Roger found the notebook in his attic, tucked in the side pocket of a Kevlar jacket. The notebook contained his first novel, the one he wrote when he was twenty-two and never had the heart to revise, or learn any more about. He had forgotten about it, but the smell of his old cologne on the pages awakened his memory. The world that he had written about was long dead, but he wanted someone else to sift through the notebook, to extract something marketable from it. Roger couldn’t read his own handwriting anymore. He stared and stared at it—the squiggles—but did anyone know cursive anymore? No one had penmanship. For a few delusional seconds he wondered whether someone else had written it.
He went downstairs. Having no luck figuring out what to do with the notebook, and too afraid to place it with his current material, next to his laptop (which still needed to be hand-cranked for the night), he called his agent, voice only.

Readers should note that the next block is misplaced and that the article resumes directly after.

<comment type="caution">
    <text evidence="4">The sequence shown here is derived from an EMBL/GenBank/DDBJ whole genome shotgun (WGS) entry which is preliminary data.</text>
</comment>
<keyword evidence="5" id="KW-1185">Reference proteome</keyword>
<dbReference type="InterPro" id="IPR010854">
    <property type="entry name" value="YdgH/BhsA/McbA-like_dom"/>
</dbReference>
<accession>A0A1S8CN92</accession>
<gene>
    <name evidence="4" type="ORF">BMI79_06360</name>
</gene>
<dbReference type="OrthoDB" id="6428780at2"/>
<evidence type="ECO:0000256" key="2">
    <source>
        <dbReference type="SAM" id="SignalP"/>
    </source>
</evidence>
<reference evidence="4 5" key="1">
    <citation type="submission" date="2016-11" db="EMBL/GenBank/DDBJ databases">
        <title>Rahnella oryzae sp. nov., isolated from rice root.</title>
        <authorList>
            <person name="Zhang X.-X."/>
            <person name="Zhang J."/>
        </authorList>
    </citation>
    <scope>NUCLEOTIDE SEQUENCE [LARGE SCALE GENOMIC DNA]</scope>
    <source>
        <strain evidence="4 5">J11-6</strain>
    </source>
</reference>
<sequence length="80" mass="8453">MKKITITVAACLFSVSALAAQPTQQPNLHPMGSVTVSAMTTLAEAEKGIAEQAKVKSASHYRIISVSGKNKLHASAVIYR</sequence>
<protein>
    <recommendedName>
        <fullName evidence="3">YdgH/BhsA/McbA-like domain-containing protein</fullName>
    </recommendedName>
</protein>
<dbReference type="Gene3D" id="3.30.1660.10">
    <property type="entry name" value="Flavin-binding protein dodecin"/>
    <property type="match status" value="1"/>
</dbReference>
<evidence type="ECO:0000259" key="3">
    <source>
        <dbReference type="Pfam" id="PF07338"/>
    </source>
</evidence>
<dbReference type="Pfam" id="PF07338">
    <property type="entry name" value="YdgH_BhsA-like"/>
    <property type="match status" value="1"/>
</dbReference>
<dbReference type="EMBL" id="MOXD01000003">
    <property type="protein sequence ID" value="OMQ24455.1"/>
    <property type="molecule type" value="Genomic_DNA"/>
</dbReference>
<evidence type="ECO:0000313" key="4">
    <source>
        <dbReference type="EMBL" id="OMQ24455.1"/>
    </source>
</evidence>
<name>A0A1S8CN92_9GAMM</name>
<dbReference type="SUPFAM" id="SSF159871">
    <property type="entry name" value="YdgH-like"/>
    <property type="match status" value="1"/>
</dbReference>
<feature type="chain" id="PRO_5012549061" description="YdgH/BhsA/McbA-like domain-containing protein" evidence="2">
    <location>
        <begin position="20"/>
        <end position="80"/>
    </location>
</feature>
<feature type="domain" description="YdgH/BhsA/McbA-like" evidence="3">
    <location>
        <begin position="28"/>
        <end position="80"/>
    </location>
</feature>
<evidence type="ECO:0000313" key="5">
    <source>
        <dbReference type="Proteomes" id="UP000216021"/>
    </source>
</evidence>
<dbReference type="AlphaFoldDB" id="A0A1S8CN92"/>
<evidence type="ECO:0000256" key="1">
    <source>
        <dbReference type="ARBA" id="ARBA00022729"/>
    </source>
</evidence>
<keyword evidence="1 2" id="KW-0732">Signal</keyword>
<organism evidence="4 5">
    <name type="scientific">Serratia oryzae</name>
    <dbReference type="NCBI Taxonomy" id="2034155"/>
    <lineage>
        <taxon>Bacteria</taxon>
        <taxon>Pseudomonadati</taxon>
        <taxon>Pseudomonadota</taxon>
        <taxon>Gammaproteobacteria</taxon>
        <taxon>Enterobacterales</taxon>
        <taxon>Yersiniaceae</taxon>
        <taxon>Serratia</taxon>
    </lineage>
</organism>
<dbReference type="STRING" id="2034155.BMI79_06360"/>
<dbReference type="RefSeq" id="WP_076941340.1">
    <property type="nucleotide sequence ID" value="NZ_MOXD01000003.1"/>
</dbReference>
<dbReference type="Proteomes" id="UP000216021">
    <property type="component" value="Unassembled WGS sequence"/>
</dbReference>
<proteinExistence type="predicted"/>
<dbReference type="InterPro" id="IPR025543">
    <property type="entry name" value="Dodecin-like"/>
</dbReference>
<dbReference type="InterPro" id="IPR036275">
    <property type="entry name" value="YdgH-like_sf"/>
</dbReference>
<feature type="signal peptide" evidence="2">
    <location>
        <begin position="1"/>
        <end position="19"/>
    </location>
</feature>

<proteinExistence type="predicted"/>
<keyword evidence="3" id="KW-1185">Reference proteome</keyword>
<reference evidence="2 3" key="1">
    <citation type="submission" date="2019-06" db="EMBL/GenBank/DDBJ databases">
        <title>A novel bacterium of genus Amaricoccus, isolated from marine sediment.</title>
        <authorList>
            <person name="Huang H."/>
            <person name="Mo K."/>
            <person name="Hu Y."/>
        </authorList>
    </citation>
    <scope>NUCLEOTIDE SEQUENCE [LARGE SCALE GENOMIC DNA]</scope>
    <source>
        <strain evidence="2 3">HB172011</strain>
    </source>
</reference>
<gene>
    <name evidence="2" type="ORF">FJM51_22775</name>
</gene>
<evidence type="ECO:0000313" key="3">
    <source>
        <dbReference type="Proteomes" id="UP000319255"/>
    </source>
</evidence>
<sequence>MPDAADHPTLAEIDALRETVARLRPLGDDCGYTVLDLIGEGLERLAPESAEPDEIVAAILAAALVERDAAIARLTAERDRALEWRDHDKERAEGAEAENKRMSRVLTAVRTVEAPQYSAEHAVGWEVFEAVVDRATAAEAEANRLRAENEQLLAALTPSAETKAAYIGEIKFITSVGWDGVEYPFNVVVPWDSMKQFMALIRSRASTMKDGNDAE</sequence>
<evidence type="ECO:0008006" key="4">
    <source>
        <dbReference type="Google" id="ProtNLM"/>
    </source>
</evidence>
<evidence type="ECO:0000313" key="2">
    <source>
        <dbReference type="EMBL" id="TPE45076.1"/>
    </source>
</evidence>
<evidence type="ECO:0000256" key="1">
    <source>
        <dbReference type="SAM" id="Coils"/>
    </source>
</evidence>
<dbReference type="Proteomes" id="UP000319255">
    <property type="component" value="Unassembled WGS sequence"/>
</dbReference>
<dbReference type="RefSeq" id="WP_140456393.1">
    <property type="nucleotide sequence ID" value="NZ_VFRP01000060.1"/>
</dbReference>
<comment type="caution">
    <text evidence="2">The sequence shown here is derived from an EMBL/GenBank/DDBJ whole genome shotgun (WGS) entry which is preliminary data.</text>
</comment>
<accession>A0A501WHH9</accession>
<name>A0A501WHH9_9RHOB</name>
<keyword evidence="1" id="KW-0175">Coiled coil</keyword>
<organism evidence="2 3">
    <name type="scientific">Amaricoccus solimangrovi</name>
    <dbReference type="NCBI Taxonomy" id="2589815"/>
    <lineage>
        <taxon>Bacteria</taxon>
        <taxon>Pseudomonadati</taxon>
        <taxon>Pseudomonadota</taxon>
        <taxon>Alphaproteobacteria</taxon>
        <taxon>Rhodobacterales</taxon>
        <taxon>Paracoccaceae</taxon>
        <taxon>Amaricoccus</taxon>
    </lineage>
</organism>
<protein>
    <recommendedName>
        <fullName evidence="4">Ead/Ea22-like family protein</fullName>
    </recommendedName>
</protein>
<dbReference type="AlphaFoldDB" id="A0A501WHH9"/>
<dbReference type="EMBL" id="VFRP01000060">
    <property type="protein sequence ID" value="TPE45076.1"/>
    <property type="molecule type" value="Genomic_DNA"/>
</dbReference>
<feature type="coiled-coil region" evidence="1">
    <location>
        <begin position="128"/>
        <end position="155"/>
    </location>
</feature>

“I’m going to ship the notebook to you, I mean manually.” Above Roger was a framed picture of Roger with the president. Roger’s hair was darker then—no, not the radiation, that had no effect on the color.
“What time is it?” his agent said.
“It’s noon,” Roger said. “What are you doing? Why are you still sleeping?”
The agent said nothing. The agent knew Roger didn’t want to hear about Lord Manhattan, the sweeps and declarations. The agent would have moved out of Queens if she could but she didn’t have the right IDs. The agent had to conduct meetings at night, and daytime security was expensive.
—From Alan DeNiro’s new collection Tyrannia and Other Renditions